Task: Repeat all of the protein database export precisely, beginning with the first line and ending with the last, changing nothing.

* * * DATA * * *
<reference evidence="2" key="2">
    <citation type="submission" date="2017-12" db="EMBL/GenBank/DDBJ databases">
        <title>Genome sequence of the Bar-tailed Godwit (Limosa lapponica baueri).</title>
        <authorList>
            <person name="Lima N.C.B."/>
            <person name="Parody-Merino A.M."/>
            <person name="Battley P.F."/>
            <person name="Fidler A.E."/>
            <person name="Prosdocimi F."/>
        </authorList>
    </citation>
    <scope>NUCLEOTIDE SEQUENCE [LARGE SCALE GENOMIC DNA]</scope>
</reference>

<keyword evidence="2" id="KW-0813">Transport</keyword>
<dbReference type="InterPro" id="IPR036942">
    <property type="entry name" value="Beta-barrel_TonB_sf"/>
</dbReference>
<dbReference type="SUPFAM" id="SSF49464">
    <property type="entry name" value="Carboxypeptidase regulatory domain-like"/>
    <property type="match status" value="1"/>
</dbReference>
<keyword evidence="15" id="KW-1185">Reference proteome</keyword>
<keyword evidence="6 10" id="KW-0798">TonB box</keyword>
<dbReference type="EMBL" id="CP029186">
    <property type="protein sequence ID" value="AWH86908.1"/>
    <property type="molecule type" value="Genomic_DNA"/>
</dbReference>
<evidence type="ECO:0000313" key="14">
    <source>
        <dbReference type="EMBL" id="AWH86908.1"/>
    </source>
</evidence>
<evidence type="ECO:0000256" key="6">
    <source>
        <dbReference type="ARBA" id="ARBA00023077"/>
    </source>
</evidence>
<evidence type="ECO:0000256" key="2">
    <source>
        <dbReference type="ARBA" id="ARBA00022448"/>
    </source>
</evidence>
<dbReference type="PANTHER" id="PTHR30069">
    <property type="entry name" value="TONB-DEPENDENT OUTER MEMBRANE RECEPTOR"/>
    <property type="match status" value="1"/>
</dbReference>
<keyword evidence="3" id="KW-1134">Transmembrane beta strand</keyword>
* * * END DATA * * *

<reference evidence="2" key="2">
    <citation type="submission" date="2017-12" db="EMBL/GenBank/DDBJ databases">
        <title>Genome sequence of the Bar-tailed Godwit (Limosa lapponica baueri).</title>
        <authorList>
            <person name="Lima N.C.B."/>
            <person name="Parody-Merino A.M."/>
            <person name="Battley P.F."/>
            <person name="Fidler A.E."/>
            <person name="Prosdocimi F."/>
        </authorList>
    </citation>
    <scope>NUCLEOTIDE SEQUENCE [LARGE SCALE GENOMIC DNA]</scope>
</reference>

<keyword evidence="2" id="KW-0813">Transport</keyword>
<dbReference type="InterPro" id="IPR036942">
    <property type="entry name" value="Beta-barrel_TonB_sf"/>
</dbReference>
<dbReference type="SUPFAM" id="SSF49464">
    <property type="entry name" value="Carboxypeptidase regulatory domain-like"/>
    <property type="match status" value="1"/>
</dbReference>
<keyword evidence="15" id="KW-1185">Reference proteome</keyword>
<keyword evidence="6 10" id="KW-0798">TonB box</keyword>
<dbReference type="EMBL" id="CP029186">
    <property type="protein sequence ID" value="AWH86908.1"/>
    <property type="molecule type" value="Genomic_DNA"/>
</dbReference>
<evidence type="ECO:0000313" key="14">
    <source>
        <dbReference type="EMBL" id="AWH86908.1"/>
    </source>
</evidence>
<evidence type="ECO:0000256" key="6">
    <source>
        <dbReference type="ARBA" id="ARBA00023077"/>
    </source>
</evidence>
<evidence type="ECO:0000256" key="2">
    <source>
        <dbReference type="ARBA" id="ARBA00022448"/>
    </source>
</evidence>
<dbReference type="PANTHER" id="PTHR30069">
    <property type="entry name" value="TONB-DEPENDENT OUTER MEMBRANE RECEPTOR"/>
    <property type="match status" value="1"/>
</dbReference>
<keyword evidence="3" id="KW-1134">Transmembrane beta strand</keyword>